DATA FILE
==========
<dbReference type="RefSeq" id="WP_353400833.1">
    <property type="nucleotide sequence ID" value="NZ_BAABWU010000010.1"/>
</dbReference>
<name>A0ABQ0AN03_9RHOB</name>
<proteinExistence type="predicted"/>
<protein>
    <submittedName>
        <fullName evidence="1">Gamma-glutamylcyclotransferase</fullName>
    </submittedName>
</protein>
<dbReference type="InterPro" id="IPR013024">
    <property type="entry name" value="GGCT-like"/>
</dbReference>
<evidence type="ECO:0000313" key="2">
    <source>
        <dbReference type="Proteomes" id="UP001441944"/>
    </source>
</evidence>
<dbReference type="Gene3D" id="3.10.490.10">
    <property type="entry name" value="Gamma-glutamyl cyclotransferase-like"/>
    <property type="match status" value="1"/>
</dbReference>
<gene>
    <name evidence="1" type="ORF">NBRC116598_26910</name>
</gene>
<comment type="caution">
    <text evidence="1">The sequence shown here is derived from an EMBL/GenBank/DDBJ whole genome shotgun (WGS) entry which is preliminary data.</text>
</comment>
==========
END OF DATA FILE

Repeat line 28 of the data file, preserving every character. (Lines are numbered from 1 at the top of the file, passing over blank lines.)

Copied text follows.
</comment>